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Evers calls for bipartisanship to address Wisconsin issues



Wisconsin Assembly Speaker Robin Vos, center, watches as Wisconsin Gov. Tony Evers addresses a joint session of the Legislature in the Assembly chambers during the Governor's State of the State speech at the state Capitol Tuesday, Jan. 22, 2019, in Madison, Wis. Behind Evers is Assembly Speaker Pro Tempore Tyler August, left, R-Lake Geneva, and Senate President Roger Roth, R-Appleton. (AP Photo/Andy Manis)

MADISON, Wis. (AP) — Democratic Wisconsin Gov. Tony Evers, in his first State of the State speech Tuesday, called on the Republican-controlled Legislature to scale back a corporate tax credit program to pay for middle class income tax cuts, “sacrifice” to find a bipartisan solution for road funding and work together to bolster spending for schools to help close the achievement gap.

“The realities we face are bigger than me or any political party,” Evers said in his speech as prepared for delivery. “The magnitude of our challenges requires us to put people first because, as I’ve said, that is the promise of our service.”

Evers said he expected solutions addressing the issues to pass “with broad support and in the spirit of bipartisanship.”

That doesn’t appear likely, with Republican leaders calling the speech “disappointing.” They vowed to oppose some of Evers’ top priorities, including expanding Medicaid and paying for the income tax cut by capping corporate tax credits.

“I am disappointed by today but hopefully tomorrow he begins the process of actually looking at the areas we could work together on,” Republican Assembly Speaker Robin Vos said.

In a move causing further unrest, Evers sent Attorney General Josh Kaul a letter withdrawing the authority given by former Gov. Scott Walker to have Wisconsin join a multistate lawsuit seeking repeal of the federal Affordable Care Act.

Evers’ order appears to fly in the face of a Republican-passed law during last month’s lame-duck legislative session that requires the Legislature to sign off on leaving the lawsuit. Evers did not explain in the speech how his order would be lawful.

Kaul, who applauded when Evers announced the move in his speech, was noncommittal after the address. Kaul said he would promptly respond and “take action consistent with the law.”

Vos said it would be illegal for Kaul to withdraw from the lawsuit without approval of the Legislature.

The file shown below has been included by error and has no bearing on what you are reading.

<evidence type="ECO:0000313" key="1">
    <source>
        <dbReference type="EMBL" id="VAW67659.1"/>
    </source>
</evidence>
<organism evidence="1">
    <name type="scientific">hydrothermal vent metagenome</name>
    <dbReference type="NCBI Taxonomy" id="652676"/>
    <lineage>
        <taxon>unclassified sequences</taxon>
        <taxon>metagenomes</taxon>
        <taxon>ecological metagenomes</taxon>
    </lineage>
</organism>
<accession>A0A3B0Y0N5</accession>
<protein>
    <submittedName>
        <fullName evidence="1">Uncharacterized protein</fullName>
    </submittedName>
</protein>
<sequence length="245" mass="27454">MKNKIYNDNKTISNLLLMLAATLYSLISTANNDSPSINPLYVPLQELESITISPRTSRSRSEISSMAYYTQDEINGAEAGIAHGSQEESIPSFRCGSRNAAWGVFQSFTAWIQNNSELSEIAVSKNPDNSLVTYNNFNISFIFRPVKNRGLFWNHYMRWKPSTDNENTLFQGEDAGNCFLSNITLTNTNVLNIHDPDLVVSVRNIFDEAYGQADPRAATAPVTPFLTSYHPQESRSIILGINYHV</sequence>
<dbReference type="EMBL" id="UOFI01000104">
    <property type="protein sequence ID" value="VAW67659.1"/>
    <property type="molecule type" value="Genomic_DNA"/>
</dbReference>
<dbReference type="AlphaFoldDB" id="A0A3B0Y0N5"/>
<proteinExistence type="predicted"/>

The governor also called for expanding Medicaid coverage to about 76,000 more poor people, relying on federal money to save the state about $180 million a year. Republicans have long opposed accepting the federal Medicaid expansion, and Fitzgerald said Evers should “give up on it.”

Both Evers and Assembly Republicans have proposed cutting income taxes by 10 percent, but they disagree on how to do it. Evers wants to scale back a manufacturing and agriculture tax credit program Republicans support. GOP lawmakers instead want to tap reserves to pay for a tax cut targeting the middle class.

Evers said the Republican approach was unsustainable.

“I don’t make promises I can’t keep, and I’m not going to propose things that we can’t pay for,” he said.

Republicans said they liked the proposal to cut income taxes, but wouldn’t pay for it the way Evers wants.

“He has a lot of good ideas that we’d like to do,” said Republican Sen. Alberta Darling, co-chair of the Legislature’s budget committee. “The issue is how are we going to pay for it?”

Evers also called for increasing the state’s share of funding for K-12 schools to two-thirds of costs. He wants to increase funding for K-12 schools by $1.4 billion over the next two years, but Republicans have balked at the price tag.

Evers said his budget would include $600 million for special education funding. He also pledged to “get to work” on closing the achievement gap for low-income and non-white students.

On transportation, Evers called for “sacrifices and compromises to find a long-term, comprehensive solution that works for everyone.” He has yet to propose a plan or amount of funding, but he’s previously said he’s open to raising gas taxes.

Evers also pledged to tackle lead drinking water lines, saying he will soon sign an executive order to designate a person within the state Department of Health Services to take charge of the issue and to help secure federal funding for prevention and treatment programs.

The Democratic governor and the Republicans who control the Assembly 63-35 and the Senate 19-14 have gotten off to a rocky start.

Republicans met in a lame-duck special session last month to weaken Evers’ powers before he took office, a move Evers and other Democrats decried as a power grab.

GOP leaders, in another move designed to reduce Evers’ control, are also talking about breaking with tradition to write their own state budget, instead of working off what Evers will propose likely in late February.

Evers said he wants lawmakers to take up his version of the budget rather than creating their own. He has said he would consider vetoing the entire budget if Republicans summarily reject what he proposes.

Fixing the economy is also a priority, Evers said, and he referenced his calling on the Wisconsin Economic Development Corporation to create an innovation and entrepreneurship committee to work with entrepreneurs and support innovation. He said Wisconsin has fallen behind on broadband internet expansion, small-business creation and keeping health care costs down.

Evers campaigned on dissolving the economic development agency created under Walker, but since his victory has reversed position and said he won’t propose any organizational changes.

Follow Scott Bauer on Twitter: https://twitter.com/sbauerAP

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